Manny Sardinas was glad to learn last summer that Cuba and the United States had reached an agreement to fully open diplomatic relations. The Cuban native and Superintendent of the Gateway North District in The United Methodist Church of Greater New Jersey knew that restoring diplomatic relations would allow the church to rebuild relationships with sister churches in Cuba.
The Methodist Church of Cuba had been a part of what is The United Methodist Church today up until 1968. At that time, because of the challenges of travel between the U.S. and Cuba, it became its own denomination, The Methodist Church of Cuba.
Sardinas, Bishop John Schol and 13 others were part of the GNJ contingent to visit Cuba in February. The team witnessed how a partnership could benefit both The Methodist Church of Cuba and GNJ.
The reasons for the trip were to explore experiences with protestant churches in Cuba and identify connections for future missional possibilities, identify the missional component of the Cuban church in the community and social structure and to learn about the expansion of Cuban churches.
“It was a very productive trip,” Sardinas said. “We established strong connections and did some mission work. At the same time, we were able to learn about the changing Cuban Church and society and learn more about the needs in Cuba.”
The GNJ team visited retirement homes and a Salvation Army home, broke and consecrated the ground where a water well will be dug to supply clean drinking water for a town, prepared meals for a church mission, visited the site where a Cuban church needs to be rebuilt, visited the ecumenical seminary and met with Bishop Ricardo Pereira and leaders of the Cuban Methodist Church.
The trip was also served to strengthen the relationship between The Methodist Church of Cuba and GNJ. New Jersey has the second largest Cuban population in the U.S. behind Florida and has several Cuban pastors. The Cuban Methodist Church is also the fastest growing protestant church in Cuba and has more than 2,000 house churches. After a meeting between Bishops Pereira and Schol they emerged to announce a commitment to explore a partnership that will:
- Participate in a pastor cultural exchange
- Have Cuban church leaders teach GNJ how to develop and grow house churches (a growing movement in the U.S. among millennials)
- Establish an exchange of students and professors of Drew School of Theology and the Methodist Seminary in Cuba
- Develop and grow Communities of Hope in Cuba and GNJ
“This is an important time in the church and society of Cuba,” Bishop Schol said. “We look forward to learning from and with the people of Cuba and we are blessed to explore a partnership. A partnership with the Cuban church will be transformative.”
It’s a potential partnership that Drew is anticipating as well.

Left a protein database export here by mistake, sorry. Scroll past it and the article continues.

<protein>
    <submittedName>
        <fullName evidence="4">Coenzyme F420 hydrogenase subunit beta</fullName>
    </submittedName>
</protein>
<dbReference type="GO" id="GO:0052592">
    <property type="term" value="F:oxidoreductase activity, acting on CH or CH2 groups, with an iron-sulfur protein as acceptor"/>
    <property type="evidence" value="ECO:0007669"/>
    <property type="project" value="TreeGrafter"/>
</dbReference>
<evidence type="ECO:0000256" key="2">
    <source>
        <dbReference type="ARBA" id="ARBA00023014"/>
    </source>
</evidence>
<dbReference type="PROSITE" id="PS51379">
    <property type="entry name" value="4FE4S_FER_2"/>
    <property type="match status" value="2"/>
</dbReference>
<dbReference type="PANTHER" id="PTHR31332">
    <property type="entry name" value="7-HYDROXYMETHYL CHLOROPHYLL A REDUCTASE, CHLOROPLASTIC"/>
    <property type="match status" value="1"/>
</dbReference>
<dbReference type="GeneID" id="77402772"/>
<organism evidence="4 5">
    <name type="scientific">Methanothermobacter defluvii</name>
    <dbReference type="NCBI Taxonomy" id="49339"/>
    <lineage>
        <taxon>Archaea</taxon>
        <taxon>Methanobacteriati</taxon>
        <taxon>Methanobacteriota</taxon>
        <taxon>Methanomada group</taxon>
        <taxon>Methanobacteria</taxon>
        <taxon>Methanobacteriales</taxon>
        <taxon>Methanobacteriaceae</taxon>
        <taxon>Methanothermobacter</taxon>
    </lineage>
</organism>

“We are excited to explore partnership possibilities with Cuba,” said Drew Theological School Dean and Professor of Theology Dr. Javier Viera. “We believe we can add to their theological experience and we also believe students and professors in Cuba can be a tremendous resource for Drew.”
One refreshing part of the trip for team members was to see how the Cuban people made the most of what they have.
“They are incredibly resourceful people,” said Nicole Caldwell-Gross, GNJ’s Director of Missions and Multi-Cultural Ministries who was also on the trip. “Their interpretation of the gospel translates into every resource they have being a blessing.”
A couple of resource examples included people purchasing a milk cow and using the milk to feed the elderly in their small community and one man using thrown away magnetic strips and attaching them to the back of clay models and selling them to tourists.
“The people there are not waiting for outsiders to come in and begin transformation,” Caldwell-Gross said. “When you have less it creates a certain ingenuity and it was refreshing to see.”
The Methodist Church’s impact in Cuba has been significant. Methodist Church attendance grew from 8,000 to 36,000 between 1999 and 2012. The GNJ team was also impacted by worshipping in a Methodist church that was next door to Communist party headquarters.
“The worship was a reminder of what real love is,” Caldwell-Gross said. “I have always felt that in worship as we experienced in Cuba, we see how worship transcends poverty and politics. You could not leave there without feeling some resonance of joy that the world can’t take away. If your life is grounded in something material, it can be taken away.”
While recognizing impactful worship is part of a vital church, Sardinas pointed out a good church isn’t defined solely by its worship.
“That church was packed and they were singing and dancing and it was great,” Sardinas said. “But that doesn’t necessarily translate to mission with the community. That’s what Communities of Hope develops.”